A Hybrid of the European Conference on Artificial Life (ECAL) and the International Conference on the Synthesis and Simulation of Living Systems (ALife)

July 23-27, 2018
Tokyo, Japan

The “ALIFE 2018” conference will be a stimulating home for a rich and diverse research community in Artificial Life and related fields from around the world, with a special emphasis on encouraging communication and building bridges between the different research threads that make Artificial Life such an exciting field. Following in the tradition of recent artificial life conferences, the meeting will also have an overall theme that reflects the global nature of the first joint conference: Beyond AI. We believe that AI is just a side effect of ALIFE and we believe that this conference is going to be a turning point for both ALIFE and AI researchers.

We are inviting especially contributions to solve new challenges in ALife. Since the first ALife conference in 1987, the computational landscape has been completely reshaped in terms of scale, means, capacity, and spheres of application in our society. The use of massive real-world data has now the potential to offer an important new avenue for ALife, to help us understand the nature of living systems by understanding bridges between simple idealized models and complex data-rich phenomena? An epistemology for a modern artificial life that can operate at scale and in partnership with data, but without sacrificing the complexity of the systems that we observe, has yet to be achieved.

Submissions are welcome on all topics.
By widening the focus of artificial life, the field can avoid conventional approaches and be a source of radically new concepts, methods, models, and technologies.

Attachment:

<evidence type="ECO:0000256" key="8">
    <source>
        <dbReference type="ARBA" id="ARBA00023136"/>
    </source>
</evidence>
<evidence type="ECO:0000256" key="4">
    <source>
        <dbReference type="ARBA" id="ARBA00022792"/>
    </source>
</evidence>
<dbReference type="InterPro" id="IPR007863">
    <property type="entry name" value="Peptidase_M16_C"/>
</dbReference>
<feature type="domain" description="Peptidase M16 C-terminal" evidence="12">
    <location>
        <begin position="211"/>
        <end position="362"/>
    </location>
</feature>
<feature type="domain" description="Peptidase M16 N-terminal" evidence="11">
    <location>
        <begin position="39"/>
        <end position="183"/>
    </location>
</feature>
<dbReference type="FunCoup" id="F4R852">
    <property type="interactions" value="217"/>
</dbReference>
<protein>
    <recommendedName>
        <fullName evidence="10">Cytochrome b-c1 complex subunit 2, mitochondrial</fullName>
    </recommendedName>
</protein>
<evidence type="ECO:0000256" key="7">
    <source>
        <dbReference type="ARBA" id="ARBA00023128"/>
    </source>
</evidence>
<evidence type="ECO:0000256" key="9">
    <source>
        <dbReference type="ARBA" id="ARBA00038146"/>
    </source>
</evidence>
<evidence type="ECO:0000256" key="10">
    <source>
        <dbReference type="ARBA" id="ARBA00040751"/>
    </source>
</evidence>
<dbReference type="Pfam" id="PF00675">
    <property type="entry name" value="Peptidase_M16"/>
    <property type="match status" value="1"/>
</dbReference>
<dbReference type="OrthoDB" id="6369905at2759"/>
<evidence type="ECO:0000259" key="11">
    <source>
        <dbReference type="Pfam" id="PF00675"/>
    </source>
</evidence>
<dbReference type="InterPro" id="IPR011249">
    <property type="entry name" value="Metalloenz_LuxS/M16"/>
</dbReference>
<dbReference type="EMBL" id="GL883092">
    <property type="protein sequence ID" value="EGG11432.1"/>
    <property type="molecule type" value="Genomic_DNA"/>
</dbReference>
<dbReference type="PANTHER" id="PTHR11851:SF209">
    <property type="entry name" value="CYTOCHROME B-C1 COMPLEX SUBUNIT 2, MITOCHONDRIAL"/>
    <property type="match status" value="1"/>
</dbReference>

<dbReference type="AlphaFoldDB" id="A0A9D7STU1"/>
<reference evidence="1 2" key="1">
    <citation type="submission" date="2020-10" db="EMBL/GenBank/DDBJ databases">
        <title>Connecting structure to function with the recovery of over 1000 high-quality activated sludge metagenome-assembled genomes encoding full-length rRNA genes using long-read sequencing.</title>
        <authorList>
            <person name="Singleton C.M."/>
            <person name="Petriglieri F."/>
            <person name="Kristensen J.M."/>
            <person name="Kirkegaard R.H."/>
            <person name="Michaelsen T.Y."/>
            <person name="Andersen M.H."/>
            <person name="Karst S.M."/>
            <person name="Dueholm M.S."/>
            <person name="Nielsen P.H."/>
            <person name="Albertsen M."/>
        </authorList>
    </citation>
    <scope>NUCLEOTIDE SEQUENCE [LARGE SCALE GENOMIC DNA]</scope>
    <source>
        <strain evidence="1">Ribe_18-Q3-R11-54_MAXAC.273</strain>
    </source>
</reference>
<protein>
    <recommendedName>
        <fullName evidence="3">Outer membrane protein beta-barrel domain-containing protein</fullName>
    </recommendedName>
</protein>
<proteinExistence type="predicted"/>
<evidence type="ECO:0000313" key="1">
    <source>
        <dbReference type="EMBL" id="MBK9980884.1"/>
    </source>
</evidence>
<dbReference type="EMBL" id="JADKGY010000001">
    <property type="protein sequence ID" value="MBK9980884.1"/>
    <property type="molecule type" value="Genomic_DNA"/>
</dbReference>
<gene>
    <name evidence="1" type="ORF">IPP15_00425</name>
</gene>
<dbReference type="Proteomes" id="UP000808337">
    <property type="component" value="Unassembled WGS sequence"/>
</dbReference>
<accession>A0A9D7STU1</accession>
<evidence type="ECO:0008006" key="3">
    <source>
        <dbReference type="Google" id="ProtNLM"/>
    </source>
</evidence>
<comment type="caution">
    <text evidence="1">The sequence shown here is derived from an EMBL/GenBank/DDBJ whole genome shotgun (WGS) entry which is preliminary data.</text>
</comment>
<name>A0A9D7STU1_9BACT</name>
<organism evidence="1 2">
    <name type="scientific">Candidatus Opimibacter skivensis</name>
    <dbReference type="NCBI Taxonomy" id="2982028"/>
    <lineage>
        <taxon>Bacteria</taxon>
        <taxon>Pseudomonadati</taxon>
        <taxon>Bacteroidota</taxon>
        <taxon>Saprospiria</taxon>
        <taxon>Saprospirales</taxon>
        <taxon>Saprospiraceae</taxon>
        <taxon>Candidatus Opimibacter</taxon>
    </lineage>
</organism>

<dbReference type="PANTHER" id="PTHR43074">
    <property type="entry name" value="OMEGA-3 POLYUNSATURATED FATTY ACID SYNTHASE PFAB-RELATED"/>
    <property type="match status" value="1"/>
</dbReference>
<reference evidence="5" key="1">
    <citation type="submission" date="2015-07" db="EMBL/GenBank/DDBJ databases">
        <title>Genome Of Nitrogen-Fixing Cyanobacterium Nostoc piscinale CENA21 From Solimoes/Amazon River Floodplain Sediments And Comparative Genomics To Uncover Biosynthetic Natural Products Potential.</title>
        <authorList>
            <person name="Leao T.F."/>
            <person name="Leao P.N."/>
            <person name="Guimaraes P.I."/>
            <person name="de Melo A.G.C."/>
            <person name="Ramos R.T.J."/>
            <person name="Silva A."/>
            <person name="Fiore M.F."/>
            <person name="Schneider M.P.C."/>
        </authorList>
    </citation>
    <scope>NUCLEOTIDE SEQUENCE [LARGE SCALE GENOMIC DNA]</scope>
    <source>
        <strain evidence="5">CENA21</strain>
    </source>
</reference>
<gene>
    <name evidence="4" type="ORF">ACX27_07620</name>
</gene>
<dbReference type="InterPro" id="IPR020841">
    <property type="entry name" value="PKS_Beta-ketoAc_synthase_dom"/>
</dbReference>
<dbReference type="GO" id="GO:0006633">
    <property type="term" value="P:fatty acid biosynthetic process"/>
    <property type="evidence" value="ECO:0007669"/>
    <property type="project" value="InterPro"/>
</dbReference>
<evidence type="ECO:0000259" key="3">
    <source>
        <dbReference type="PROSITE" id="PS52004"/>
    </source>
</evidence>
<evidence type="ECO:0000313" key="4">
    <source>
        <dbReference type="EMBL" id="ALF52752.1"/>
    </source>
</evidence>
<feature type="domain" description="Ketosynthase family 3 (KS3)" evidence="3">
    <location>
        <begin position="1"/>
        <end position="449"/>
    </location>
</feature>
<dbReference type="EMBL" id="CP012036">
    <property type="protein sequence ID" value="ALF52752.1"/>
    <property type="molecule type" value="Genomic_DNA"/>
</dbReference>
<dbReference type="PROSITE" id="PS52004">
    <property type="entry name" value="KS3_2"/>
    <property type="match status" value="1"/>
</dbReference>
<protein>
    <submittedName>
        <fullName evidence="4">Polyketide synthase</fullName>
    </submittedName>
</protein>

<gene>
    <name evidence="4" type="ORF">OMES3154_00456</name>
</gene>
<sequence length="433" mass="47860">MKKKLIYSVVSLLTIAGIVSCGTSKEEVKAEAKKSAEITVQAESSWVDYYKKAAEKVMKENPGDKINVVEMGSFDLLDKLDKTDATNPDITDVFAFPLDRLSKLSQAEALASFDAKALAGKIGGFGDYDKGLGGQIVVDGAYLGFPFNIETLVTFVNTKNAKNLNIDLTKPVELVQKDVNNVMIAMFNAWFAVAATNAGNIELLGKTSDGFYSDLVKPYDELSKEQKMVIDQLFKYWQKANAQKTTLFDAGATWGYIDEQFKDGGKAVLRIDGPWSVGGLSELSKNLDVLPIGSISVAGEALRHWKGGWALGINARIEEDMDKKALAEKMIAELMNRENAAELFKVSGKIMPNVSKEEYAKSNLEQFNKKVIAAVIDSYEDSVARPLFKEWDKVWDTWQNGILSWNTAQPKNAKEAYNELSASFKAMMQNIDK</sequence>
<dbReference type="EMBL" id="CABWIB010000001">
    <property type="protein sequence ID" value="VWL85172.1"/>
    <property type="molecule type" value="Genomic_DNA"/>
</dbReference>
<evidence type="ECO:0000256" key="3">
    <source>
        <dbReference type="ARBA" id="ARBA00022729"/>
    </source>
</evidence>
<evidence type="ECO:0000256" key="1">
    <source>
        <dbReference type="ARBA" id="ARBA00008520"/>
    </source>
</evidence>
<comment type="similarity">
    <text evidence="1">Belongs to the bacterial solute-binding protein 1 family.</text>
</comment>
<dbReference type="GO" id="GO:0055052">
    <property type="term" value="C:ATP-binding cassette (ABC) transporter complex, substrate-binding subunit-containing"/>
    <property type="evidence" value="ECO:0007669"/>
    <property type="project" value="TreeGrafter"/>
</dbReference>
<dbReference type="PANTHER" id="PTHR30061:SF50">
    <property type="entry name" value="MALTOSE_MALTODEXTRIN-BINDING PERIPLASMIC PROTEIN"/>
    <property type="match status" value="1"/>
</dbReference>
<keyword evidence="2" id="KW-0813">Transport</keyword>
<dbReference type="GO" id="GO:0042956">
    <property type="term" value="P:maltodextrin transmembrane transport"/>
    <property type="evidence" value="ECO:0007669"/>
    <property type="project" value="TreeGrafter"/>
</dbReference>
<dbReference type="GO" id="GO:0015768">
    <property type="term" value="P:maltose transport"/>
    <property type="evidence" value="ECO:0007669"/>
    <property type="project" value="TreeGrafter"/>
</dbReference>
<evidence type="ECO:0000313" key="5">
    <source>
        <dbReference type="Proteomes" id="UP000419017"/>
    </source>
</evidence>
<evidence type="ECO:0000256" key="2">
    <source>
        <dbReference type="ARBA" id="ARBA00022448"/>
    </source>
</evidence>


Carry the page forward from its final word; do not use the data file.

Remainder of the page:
We are honoured to welcome keynote speakers who include:

Rodney Brooks (iRobot, MIT, USA)
Inman Harvey (University of Sussex, UK)
Hiroshi Ishiguro (Osaka University, Japan)
David Oreilly (Artist, USA)
Margaret Boden (University of Sussex, UK)
Kenneth O. Stanley (University of Central Florida, USA).


Serendipity and strategy in rapid innovation

Innovation is to organizations what evolution is to organisms: it is how organizations adapt to environmental change and improve. Yet despite advances in our understanding of evolution, what drives innovation remains elusive. On the one hand, organizations invest heavily in systematic strategies to accelerate innovation. On the other, historical analysis and individual experience suggest that serendipity plays a significant role. To unify these perspectives, we analysed the mathematics of innovation as a search for designs across a universe of component building blocks. We tested our insights using data from language, gastronomy and technology. By measuring the number of makeable designs as we acquire components, we observed that the relative usefulness of different components can cross over time. When these crossovers are unanticipated, they appear to be the result of serendipity. But when we can predict crossovers in advance, they offer opportunities to strategically increase the growth of the product space.


Serendipity and strategy in rapid innovation
T. M. A. Fink, M. Reeves, R. Palma & R. S. Farr
Nature Communications 8, Article number: 2002 (2017)